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SELECTBIO Conferences 3D-Models for Drug Testing: Organoids & Tissue Chips 2022

John Rogers's Biography

John Rogers, Simpson/Querrey Professor of Materials Science and Engineering, Northwestern University

John A. Rogers is the Louis Simpson and Kimberly Querrey Professor of Materials Science and Engineering, Biomedical Engineering and Medicine at Northwestern University, with affiliate appointments in Mechanical Engineering, Electrical and Computer Engineering and Chemistry, where he is also Director of the recently endowed Querrey Simpson Institute for Bioelectronics. He has published more than 800 papers, is a co-inventor on more than 100 patents and he has co-founded several successful technology companies. His research has been recognized by many awards, including a MacArthur Fellowship (2009), the Lemelson-MIT Prize (2011), the National Security Science and Engineering Faculty Fellowship (2012), the Smithsonian Award for American Ingenuity in the Physical Sciences (2013), the MRS Medal (2018), the Benjamin Franklin Medal from the Franklin Institute (2019), the Sigma Xi Monie Ferst Award (2021) and a Guggenheim Fellowship (2021). He is a member of the National Academy of Engineering, the National Academy of Sciences, the National Academy of Medicine, the National Academy of Inventors and the American Academy of Arts and Sciences.

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3D Mesoscale Structures as Bioelectronic Interfaces to Cortical Spheroids

Wednesday, 14 September 2022 at 10:00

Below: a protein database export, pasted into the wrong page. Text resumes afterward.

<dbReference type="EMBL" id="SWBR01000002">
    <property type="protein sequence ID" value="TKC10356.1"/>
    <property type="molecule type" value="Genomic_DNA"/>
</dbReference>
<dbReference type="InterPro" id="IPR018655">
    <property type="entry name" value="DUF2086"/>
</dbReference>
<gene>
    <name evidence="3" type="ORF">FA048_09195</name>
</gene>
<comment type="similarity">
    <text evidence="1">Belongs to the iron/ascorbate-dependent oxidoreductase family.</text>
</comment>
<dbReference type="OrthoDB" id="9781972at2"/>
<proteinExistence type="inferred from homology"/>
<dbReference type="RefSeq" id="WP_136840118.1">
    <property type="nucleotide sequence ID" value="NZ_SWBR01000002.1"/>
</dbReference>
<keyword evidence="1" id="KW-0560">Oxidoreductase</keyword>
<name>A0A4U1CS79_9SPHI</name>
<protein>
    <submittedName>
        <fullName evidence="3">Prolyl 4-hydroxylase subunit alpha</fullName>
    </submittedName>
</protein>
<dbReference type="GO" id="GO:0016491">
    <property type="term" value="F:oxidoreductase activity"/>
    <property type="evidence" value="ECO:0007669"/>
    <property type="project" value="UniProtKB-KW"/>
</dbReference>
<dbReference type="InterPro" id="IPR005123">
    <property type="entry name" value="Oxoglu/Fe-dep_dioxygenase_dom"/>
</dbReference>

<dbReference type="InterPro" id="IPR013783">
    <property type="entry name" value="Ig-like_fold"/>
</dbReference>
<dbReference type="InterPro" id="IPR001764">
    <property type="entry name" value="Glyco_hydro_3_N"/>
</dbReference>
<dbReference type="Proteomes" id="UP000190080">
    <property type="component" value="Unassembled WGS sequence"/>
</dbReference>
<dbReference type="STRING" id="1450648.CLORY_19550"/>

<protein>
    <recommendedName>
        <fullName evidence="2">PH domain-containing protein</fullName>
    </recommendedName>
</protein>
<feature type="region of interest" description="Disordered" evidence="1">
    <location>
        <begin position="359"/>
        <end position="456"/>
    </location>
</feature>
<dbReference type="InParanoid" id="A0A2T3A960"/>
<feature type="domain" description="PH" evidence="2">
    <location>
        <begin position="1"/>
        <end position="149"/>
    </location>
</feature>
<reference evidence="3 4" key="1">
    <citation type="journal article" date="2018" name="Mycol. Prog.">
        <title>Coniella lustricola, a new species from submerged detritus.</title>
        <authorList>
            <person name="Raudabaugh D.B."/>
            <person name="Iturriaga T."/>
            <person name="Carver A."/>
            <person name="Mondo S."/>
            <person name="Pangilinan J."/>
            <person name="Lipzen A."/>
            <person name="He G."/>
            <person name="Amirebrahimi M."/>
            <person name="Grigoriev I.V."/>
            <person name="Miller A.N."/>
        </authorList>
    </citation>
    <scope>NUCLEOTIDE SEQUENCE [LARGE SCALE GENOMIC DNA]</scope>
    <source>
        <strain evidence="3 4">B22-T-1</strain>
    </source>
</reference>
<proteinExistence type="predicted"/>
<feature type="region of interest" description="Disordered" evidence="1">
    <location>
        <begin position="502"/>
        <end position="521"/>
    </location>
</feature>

Add to Calendar ▼2022-09-14 10:00:002022-09-14 11:00:00Europe/London3D Mesoscale Structures as Bioelectronic Interfaces to Cortical Spheroids3D-Models for Drug Testing: Organoids and Tissue Chips 2022 in

Three-dimensional (3D), sub-millimeter-scale collections of neural cells, known as cortical spheroids and organoids, are of rapidly growing importance in neuroscience research due to their ability to reproduce complex features of brain architecture, function and organization in vitro. Despite their great potential for studies of neurodevelopment, neurological disease modeling and evolution, these miniaturized, fragile 3D living biosystems cannot be examined easily using conventional methods for neuromodulation, sensing and manipulation.   This talk describes an unusual 3D neurotechnology platform that can be tailored with shapes, sizes and complex geometries that match those of individual organoids/spheroids and small collections of them, sometimes referred to as assembloids. Systematic studies demonstrate various electrical, thermal, chemical and optical modes of operation that can be supported by these frameworks, including examples of their use in monitoring electrophysiological behaviors across the surfaces of healthy human stem cell derived cortical spheroids and in examining processes of neuroregeneration between lobes of transected assembloids formed from pairs of spheroids.

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